Review: Analogue Solutions Leipzig V3

This desktop monosynth promises a “wonderful angry pure analogue sound”, but can it deliver?

Analogue Solutions Leipzig V3

Review Overview

Our rating


Our verdict

Sounds fantastic
Patch-points for integrating with other analogue gear
Flexible modulation and routing section
Three parallel sequencers for complex rhythm, note and timbral sequencing

Limited MIDI capabilities compared to some competitors
Some controls are very sensitive when making small tweaks

Analogue Solutions has revamped an already decent synth with expanded sequencing capabilities and added patch points for better integration with other gear. The Leipzig V3 is an excellent choice for those seeking a classic-sounding analogue synth and sequencer combination.

Price $1199/£1020
Contact Analogue Solutions

Analogue Solutions has been in the synthesis game for over 25 years. It started creating analogue synth and drum modules when others were embracing DSP-based virtual-analogue synthesis, with its allure of massive polyphony, almost infinite modulation possibilities and the big sell of built-in effects. We’re now in a world that embraces the full panoply of sound generation and processing approaches, from analogue-style virtual instruments, via digital hardware to ‘proper’ old-school analogue. And it’s in the final of these camps that AS has carved its niche, surviving the vagaries of the music industry by sticking firmly to what they know. However, this doesn’t mean that the company maintains a rigidly defined product range.

In recent years, it’s ventured into small desktop effects and noise generators as well as the vast, expensive and highly covetable Colossus mega-synth. This neatly brings us to the Leipzig V3, which is the follow-up to their Leipzig S, and includes tweaks and new features, while claiming to retain that “wonderful angry pure analogue sound”.

The Leipzig V3 (LV3 here forward) has a similar architecture to the Leipzig-S, which boils down to two VCOs, two envelopes, one LFO, one filter, a VCA and an 8-step CV sequencer – classic monosynth territory. One sentence doesn’t do justice to how all the elements are linked, let alone what the synth sounds like or functions in the real world.

The LV3 has a hefty steel desktop housing with a single audio output, MIDI In and Thru, plus a power socket and switch (fed by an external 18v PSU) on the rear. More notably, there are 11 3.5mm patch points for internal (and external) routing and a small headphone output for silent noodling. The patch points are a useful addition, and allow the LV3 to play quite nicely with some Eurorack gear (especially if you want to clock the sequencer or add an LFO or Envelopes to more modest setup). However, CV control of the VCOs is strictly for modulation-only, as they do not conform to the 1V/Oct standard (something the internal MIDI to CV converter does at least seem to handle fine).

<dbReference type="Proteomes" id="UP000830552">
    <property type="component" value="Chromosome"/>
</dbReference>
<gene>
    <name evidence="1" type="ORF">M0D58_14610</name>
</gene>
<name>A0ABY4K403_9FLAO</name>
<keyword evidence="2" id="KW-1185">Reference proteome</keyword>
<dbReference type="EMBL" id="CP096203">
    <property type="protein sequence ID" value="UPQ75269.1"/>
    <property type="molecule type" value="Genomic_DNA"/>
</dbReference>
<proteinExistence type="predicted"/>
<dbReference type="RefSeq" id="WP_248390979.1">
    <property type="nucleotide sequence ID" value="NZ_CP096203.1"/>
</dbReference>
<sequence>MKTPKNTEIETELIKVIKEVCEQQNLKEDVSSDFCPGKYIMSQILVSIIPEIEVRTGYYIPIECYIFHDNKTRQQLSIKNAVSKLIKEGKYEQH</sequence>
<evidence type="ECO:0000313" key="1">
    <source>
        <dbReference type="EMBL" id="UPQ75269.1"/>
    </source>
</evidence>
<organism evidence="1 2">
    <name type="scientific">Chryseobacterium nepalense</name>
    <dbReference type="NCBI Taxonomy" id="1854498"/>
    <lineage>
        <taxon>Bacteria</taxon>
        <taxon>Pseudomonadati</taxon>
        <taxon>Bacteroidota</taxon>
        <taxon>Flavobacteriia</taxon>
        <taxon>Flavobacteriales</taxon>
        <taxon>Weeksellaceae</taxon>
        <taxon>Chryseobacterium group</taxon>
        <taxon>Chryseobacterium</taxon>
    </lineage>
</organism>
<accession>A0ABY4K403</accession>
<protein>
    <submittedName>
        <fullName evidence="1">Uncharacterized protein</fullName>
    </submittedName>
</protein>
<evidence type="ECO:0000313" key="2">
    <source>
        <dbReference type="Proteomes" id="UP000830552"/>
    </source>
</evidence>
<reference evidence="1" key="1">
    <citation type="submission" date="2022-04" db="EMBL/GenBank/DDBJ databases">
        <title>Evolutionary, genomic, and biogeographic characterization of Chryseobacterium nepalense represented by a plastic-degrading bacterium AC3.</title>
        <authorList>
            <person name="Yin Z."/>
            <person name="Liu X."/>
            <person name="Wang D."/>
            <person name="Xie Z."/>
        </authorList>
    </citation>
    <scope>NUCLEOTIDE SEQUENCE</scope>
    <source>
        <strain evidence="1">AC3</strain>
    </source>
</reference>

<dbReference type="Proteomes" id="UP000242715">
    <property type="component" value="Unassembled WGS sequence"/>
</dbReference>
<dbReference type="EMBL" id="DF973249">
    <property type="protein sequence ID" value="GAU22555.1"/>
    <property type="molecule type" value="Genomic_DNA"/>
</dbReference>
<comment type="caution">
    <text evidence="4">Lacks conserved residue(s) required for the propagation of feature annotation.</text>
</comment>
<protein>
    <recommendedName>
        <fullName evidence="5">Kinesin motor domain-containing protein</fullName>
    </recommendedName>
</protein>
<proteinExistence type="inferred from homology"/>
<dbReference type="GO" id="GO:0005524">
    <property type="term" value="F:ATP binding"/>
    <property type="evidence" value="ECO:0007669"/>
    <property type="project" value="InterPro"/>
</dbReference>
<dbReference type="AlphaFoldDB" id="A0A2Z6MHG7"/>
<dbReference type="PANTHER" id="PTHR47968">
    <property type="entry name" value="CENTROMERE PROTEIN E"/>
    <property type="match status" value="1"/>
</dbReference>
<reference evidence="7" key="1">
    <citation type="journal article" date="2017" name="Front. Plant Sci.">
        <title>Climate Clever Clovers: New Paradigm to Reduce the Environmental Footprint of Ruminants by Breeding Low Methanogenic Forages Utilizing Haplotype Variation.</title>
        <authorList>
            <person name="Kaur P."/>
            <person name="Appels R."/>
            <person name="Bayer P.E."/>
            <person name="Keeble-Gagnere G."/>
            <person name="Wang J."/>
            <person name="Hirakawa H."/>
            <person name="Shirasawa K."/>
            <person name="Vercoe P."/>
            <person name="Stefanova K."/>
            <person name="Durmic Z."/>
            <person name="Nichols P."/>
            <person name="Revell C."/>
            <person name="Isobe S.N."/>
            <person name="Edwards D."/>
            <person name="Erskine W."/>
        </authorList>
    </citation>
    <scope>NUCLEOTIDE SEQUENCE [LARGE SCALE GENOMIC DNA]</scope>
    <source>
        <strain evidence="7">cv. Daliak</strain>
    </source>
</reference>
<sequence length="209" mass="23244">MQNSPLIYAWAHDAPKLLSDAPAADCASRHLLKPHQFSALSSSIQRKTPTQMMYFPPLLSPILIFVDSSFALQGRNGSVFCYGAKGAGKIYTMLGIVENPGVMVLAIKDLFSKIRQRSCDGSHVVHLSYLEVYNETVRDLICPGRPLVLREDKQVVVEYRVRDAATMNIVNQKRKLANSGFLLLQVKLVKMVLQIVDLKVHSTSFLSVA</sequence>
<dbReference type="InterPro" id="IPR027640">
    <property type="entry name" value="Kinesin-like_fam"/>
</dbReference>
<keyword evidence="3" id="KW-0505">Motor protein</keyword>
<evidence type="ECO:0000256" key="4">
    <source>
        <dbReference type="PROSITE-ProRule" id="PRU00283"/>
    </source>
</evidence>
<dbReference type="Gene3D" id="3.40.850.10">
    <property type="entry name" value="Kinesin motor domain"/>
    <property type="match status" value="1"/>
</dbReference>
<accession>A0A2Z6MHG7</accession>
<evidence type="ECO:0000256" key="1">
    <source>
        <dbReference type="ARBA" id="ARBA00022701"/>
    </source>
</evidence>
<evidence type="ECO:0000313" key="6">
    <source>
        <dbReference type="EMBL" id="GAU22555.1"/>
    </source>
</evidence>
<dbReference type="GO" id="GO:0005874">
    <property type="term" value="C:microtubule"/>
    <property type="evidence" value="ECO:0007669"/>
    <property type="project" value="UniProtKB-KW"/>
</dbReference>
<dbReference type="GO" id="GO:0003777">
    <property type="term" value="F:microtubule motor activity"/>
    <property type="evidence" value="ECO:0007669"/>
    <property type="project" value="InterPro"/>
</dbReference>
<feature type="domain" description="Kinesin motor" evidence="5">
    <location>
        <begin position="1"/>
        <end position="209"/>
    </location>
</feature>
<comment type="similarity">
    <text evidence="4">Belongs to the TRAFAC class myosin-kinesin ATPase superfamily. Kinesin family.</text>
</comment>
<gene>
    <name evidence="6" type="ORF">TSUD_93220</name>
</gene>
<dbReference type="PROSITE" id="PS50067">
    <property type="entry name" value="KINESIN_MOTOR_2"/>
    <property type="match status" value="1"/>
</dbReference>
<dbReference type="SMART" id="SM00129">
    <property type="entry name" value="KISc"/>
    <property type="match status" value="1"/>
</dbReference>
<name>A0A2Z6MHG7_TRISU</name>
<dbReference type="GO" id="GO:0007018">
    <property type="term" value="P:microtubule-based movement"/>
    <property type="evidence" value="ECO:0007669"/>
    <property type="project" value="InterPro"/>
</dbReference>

The top panel follows the visual cues of its forebear and is very much in the Analogue Solutions house style. That’s to say, unfussy and functional in a 1970s kind of way. Knobs, for the most part, are large and chunky, with smaller ones for the LFO and sequencer steps, each with a central orange LED. The LV3 won’t win any contemporary visual design awards, but the interface is spacious, clearly laid out and resolutely one-knob-per-function. And, gloriously, there are no shift-key presses to remember.

Analogue Solutions Leipzig V3

Internally the LV3 employs two PCBs, one hosting all the synth and sequencer circuitry and front panel controls, and the other delivering power and MIDI/CV interfacing. As is common these days, the main board employs mostly surface-mount components. One possible longevity concern is that all connectors and pots are held in place via the circuit board only, and not screwed to the front panel (which with heavy use could open it up to potential solder joint problems in the future).

Although the VCOs are largely similar and generate pulse (square) and sawtooth wave shapes, they differ slightly in their control. The tune pot controls the tuning of both, with the second detune control determining the frequency offset of VCO2. These provide quick access to a wide frequency range, though the one-knob approach does compromise accuracy a little at times, and is not as immediate as having octave shift buttons. VCO1 has a manual pulse-width control for making the output thinner and more nasal in tone. It can also be modulated by the main LFO for creating the classic PWM thickening effect. VCO2 gets oscillator sync – perfect for harmonic sweeps and wailing leads – and the ability to control pulse-width from Envelope 1. Each VCOs also has its own glide (portamento) control.

The mixer section is where the square/saw waves (selected via toggle switches) from the two oscillators are combined with a sub-oscillator (one octave below VCO1) and with either white noise or external audio (fed in via the front panel patch socket). All these combined make for a thick soup of audio ready to be shaped by the filter section, and harmonic complexity that a single VCO design can’t really achieve. Noise is essential for creating drum sounds such snares, and the dual oscillator+sub design makes clean sub-bass or fat synth pulses equally achievable.